"He is not my friend, he is an acquaintance."
Translation:On nie jest moim przyjacielem, on jest moim znajomym.
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I think it is just because "Kolega" is more common than the English equivalent. I don't think it is used as friend but sometimes Americans, for some reason, don't like to call someone from class or work a colleague. Usually we say a coworker or a classmate. Sometimes people say friend very loosely, true…
I don't know, maybe it all depends on where you were raised and all. I've never really heard my parents talk about someone as a kolega if they don't consider them a friend. Could also be that I don't know Polish as well as a Polish Ameriacn should and that's why I'm on Duolingo xD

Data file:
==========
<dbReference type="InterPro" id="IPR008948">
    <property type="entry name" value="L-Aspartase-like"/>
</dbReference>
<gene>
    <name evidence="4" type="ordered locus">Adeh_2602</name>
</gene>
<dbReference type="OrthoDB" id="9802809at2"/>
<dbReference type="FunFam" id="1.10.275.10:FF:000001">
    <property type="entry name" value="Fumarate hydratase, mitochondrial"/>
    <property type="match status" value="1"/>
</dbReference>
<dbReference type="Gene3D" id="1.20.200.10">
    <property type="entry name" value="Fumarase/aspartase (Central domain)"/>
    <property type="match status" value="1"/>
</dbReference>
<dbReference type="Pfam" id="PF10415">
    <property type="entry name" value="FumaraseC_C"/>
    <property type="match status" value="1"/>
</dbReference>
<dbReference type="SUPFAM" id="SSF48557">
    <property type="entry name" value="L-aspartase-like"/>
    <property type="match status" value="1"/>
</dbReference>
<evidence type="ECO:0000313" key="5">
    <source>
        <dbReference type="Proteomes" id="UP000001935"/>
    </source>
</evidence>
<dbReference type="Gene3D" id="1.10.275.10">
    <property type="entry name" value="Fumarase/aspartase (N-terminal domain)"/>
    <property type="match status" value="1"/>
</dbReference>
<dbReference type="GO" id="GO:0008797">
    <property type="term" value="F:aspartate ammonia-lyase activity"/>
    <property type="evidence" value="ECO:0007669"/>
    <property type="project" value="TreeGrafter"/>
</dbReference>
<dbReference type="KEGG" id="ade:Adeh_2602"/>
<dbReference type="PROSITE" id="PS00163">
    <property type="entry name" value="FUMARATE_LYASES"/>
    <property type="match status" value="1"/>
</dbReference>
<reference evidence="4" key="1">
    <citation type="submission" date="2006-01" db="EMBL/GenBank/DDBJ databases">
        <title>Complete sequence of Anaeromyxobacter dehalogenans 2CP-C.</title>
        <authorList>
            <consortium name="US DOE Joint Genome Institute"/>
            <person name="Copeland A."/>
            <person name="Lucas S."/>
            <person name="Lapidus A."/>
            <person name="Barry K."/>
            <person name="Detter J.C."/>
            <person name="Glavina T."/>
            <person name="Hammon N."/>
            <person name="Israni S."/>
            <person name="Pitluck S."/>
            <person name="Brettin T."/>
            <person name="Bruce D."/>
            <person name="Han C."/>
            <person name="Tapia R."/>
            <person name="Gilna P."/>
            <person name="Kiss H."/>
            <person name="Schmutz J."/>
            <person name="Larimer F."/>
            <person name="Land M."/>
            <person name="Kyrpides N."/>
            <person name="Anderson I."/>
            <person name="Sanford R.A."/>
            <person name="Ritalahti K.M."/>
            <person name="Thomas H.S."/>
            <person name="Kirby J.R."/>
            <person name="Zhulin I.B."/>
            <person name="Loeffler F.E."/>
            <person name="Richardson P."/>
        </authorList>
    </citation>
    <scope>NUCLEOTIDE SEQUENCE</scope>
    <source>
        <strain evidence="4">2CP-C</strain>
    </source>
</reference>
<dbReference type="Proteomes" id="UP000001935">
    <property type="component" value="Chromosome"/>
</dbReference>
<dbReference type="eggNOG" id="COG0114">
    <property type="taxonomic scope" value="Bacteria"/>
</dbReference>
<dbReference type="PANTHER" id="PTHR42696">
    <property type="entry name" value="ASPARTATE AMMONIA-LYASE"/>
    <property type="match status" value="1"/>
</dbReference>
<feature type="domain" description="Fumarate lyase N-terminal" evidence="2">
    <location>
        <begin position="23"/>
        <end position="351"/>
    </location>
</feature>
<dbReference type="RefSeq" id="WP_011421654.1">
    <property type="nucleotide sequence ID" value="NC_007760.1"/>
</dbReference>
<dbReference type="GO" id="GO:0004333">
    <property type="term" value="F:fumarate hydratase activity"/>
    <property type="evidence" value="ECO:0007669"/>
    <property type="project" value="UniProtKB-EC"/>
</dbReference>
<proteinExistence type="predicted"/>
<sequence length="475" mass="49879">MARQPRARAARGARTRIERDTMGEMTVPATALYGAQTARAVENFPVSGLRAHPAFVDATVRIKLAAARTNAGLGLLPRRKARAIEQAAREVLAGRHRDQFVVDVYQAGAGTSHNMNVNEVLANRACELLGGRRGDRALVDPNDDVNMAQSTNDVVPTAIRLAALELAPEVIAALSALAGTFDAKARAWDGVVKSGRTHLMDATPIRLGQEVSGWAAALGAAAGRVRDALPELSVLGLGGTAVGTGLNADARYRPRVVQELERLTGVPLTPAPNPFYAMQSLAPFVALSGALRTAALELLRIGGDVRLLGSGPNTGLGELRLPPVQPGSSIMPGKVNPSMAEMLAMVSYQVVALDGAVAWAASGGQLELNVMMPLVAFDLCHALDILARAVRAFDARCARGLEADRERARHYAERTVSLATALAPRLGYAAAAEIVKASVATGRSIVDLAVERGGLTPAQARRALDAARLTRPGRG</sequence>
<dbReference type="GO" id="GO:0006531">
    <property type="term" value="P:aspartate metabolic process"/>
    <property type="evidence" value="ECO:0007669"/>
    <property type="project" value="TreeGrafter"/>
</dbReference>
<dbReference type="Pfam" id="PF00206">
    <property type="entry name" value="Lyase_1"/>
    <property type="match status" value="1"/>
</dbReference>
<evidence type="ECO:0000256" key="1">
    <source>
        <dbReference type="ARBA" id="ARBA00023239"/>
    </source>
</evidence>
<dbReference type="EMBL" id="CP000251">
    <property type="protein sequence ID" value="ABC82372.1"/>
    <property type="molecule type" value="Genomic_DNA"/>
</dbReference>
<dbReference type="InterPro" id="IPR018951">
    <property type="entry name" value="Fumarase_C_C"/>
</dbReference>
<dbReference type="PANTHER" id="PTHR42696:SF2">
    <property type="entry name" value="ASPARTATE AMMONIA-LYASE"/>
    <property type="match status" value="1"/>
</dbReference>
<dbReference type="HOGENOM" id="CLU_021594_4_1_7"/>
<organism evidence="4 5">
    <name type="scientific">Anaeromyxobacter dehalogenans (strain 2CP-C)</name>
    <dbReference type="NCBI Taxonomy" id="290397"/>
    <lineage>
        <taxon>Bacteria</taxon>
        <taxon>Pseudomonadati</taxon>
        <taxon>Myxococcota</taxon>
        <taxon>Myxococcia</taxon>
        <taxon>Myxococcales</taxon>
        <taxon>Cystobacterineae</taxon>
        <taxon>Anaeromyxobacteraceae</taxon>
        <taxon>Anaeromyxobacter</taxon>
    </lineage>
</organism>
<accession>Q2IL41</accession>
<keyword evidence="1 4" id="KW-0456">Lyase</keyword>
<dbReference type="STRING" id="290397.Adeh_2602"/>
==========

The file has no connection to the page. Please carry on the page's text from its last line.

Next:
You can interpret "dorosły" both as an adjective (in your example) and a noun. Although "On jest dorosłym" (treating it as a noun) does sound strange. I guess it's mostly an adjective.
"Znajomy" also can be interpreted both these ways, but it's mostly a noun. You could say "znajomy mężczyzna", but mostly you will just say "znajomy" (to mój znajomy, twoi znajomi, znajoma mojej siostry), treating it as a noun. "On jest znajomy" on its own sounds even stranger than "On jest dorosłym".
EDIT: Well, I guess that as an adjective you'd translate "znajomy" to "familiar", and as a noun to "an acquaintance".